The Kodak Model 1 was a success and can be said to have created the concept of the amateur photographer. In the first year, 13,000 people bought the Kodak; but, at a price of $25 it was still out of reach for many. Within a year or two the camera would be equipped with a viewfinder, transparent nitrocellulose film (a major breakthrough), an exposure counter and a lens that could be adjusted to several pre-set values. This process of continual refinement and improvement of its’ products on an annual basis would become standard operating procedure for the company. Although Eastman had little formal education, he saw the value in having technically trained employees and he hired college-trained chemists and engineers early on both to work on existing products but also to pursue research into technologies that did not yet exist so that Kodak could be the first there. Before discussing the Brownie I should note that the main designer for the Model No. 1 (and the Brownie as well) was Frank Brownell. Brownell, a Canadian by birth, had moved to upstate New York and was working as a cabinet maker when Eastman first contracted with him to make parts for a rollfilm holder.
In 1900 Eastman introduced the Kodak Brownie. Rarely in history has a product been both such a success (both immediate and long-term) and so impactful. The Brownie was a small, cheap (it sold for $1) box camera with a fixed-focus lens with a depth of field (f/14 aperture) such that pictures were in focus from several feet to infinity. The roll film for the camera, which produced 2-1/4″ square photos, was sold separately in six exposure rolls for a dime, while that six exposure roll would be developed by Kodak for 15 cents. In the first year, 150,000 Brownies were sold and the Brownie camera in one form or another was part of the Kodak product line for the better part of eight decades. Now anyone could afford a camera!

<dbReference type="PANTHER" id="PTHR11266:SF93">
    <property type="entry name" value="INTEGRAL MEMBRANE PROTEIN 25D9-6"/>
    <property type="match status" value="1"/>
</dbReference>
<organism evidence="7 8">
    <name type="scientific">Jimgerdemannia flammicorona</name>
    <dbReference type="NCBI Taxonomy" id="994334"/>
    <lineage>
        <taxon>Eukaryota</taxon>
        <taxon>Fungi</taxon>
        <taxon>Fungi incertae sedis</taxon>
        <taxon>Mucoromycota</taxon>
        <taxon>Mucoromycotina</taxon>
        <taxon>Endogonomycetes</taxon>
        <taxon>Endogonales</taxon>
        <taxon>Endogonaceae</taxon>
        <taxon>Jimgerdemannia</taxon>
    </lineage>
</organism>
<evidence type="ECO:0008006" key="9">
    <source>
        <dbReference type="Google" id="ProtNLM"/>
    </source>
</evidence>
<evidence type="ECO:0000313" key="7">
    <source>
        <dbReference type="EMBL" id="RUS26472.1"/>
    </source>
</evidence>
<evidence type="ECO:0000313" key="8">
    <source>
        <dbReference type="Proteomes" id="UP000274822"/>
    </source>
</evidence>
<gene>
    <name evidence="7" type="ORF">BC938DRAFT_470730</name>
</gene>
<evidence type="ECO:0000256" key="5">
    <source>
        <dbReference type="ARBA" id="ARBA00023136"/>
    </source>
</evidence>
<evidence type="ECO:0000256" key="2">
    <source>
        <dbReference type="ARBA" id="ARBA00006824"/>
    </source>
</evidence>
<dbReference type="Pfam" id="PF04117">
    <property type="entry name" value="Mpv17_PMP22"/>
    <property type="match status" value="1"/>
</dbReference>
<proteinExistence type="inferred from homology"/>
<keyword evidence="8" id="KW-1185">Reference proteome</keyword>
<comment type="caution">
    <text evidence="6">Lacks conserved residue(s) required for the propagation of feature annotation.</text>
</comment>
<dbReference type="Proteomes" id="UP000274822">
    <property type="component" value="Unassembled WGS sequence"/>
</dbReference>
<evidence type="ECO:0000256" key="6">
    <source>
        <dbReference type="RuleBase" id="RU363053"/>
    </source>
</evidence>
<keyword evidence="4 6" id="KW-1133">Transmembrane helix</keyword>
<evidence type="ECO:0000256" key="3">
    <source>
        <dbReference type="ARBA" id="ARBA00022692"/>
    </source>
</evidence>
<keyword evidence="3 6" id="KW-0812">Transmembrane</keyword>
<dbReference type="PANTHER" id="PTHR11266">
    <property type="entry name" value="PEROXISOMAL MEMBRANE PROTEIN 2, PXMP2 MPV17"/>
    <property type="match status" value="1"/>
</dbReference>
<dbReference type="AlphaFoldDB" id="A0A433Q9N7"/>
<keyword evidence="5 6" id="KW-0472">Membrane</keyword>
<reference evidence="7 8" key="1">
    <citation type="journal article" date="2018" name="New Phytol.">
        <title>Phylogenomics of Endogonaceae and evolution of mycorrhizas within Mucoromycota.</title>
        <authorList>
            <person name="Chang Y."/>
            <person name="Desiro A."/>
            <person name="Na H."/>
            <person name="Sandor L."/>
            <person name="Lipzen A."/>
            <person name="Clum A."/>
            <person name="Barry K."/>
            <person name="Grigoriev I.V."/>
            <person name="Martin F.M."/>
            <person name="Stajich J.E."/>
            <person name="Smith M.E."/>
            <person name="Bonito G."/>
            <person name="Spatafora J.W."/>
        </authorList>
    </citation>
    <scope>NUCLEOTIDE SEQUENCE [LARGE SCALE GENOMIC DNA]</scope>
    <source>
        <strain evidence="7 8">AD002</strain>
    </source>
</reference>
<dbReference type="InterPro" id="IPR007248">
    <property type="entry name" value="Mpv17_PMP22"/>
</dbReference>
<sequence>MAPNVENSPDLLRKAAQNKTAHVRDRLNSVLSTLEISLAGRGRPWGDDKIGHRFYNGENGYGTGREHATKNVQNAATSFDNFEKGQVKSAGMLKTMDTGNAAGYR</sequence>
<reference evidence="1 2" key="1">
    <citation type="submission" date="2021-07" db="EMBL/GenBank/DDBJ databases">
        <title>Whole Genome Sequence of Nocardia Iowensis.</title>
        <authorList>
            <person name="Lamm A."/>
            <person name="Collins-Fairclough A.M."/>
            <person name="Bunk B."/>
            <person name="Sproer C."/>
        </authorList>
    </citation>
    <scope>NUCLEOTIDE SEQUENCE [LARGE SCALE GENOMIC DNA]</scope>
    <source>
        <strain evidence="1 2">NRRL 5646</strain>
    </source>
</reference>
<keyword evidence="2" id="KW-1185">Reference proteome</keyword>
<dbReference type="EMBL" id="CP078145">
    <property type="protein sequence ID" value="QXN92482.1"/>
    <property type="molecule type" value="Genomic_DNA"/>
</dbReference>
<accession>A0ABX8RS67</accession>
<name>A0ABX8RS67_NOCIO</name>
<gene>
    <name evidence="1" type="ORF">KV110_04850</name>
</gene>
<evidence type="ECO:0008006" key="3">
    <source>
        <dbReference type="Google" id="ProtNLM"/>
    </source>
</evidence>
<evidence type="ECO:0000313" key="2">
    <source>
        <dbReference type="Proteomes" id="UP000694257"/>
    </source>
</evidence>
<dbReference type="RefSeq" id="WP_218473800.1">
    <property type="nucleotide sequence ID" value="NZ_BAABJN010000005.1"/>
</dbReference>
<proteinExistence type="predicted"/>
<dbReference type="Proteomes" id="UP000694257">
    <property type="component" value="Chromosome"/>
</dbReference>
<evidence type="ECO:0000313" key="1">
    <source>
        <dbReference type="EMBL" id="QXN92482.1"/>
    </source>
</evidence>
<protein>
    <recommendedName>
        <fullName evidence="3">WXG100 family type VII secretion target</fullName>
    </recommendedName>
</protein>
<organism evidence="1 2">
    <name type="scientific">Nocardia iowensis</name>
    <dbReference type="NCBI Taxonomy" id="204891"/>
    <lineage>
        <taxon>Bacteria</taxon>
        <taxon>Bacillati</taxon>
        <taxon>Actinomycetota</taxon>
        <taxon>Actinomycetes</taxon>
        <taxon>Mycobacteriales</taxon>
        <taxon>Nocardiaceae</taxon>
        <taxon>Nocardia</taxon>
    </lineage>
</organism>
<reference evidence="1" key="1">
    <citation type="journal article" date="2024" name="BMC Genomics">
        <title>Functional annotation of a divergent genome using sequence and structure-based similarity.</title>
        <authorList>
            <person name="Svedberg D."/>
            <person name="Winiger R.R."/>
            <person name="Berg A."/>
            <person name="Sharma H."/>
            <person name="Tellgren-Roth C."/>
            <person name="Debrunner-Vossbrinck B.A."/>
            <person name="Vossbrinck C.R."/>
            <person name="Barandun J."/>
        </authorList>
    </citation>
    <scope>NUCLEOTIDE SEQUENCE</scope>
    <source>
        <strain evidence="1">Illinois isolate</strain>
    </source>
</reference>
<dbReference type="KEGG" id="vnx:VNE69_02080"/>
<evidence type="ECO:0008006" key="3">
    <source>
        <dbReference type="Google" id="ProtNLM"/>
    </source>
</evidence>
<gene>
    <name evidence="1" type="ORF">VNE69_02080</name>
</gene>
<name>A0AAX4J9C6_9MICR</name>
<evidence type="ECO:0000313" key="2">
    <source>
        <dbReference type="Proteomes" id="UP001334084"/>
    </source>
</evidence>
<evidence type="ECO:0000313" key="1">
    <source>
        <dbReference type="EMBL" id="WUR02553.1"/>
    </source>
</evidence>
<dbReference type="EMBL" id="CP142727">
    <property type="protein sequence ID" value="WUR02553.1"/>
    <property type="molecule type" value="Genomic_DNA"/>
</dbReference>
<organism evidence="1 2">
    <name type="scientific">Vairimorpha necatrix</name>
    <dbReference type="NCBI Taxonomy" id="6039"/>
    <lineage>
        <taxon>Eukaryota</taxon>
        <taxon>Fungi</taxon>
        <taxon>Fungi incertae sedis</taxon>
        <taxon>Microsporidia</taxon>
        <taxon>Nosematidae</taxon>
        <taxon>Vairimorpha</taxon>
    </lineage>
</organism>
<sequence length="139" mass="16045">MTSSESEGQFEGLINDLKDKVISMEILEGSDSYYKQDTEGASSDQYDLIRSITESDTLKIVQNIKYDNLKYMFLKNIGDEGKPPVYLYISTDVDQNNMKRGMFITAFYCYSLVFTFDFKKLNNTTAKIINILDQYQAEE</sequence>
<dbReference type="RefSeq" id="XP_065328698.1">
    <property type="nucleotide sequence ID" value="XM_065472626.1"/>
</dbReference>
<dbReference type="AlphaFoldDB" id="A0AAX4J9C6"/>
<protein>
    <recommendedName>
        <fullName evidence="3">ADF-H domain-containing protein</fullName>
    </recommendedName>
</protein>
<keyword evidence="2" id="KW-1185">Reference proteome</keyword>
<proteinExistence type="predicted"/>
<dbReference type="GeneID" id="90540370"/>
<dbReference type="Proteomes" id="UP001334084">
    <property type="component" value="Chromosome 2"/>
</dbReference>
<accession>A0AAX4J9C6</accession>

Regarding the Brownie moniker; it referred to the cartoon characters The Brownies created by Palmer Cox, which were popular at the time. And this gets me to the last item about Eastman Kodak I wanted to touch on – advertising. Although I think both the Kodak Model 1 (1888) and (especially) the Brownie would’ve been commercial successes without the aggressive and innovative marketing by Eastman because of the previously unknown need they satisfied to memorialize events by taking pictures, the Eastman advertising certainly didn’t hurt. The marketing for the 1888 Model 1 emphasized the ease of operation of the camera “You press the button – – – – – We do the rest.” The marketing also reminded people of the three simple steps involved with the Kodak – 1) turn the key (to wind the film), 2) pull the string (to set the shutter, and 3) press the button (to take the picture. Simple, right? With the Brownie that ease of operation aspect was still a part of the tale. However, the Brownie was also specifically advertised as something young children could easily and safely take part in as picture takers. That was part of the reason behind the Brownie name. And, finally from the beginning Eastman advertising featured women as picture takers. Oh, and other thing they attempted to make the work Kodak into a verb as well as a noun as in “Let the Children Kodak.”
For those who might be interested, pasted below is a short four and a half minute video showing the workings of the Kodak Brownie.
I think this 1969 song by the Kinks – “People Take Pictures of Each Other” is as good a way as any to end this post.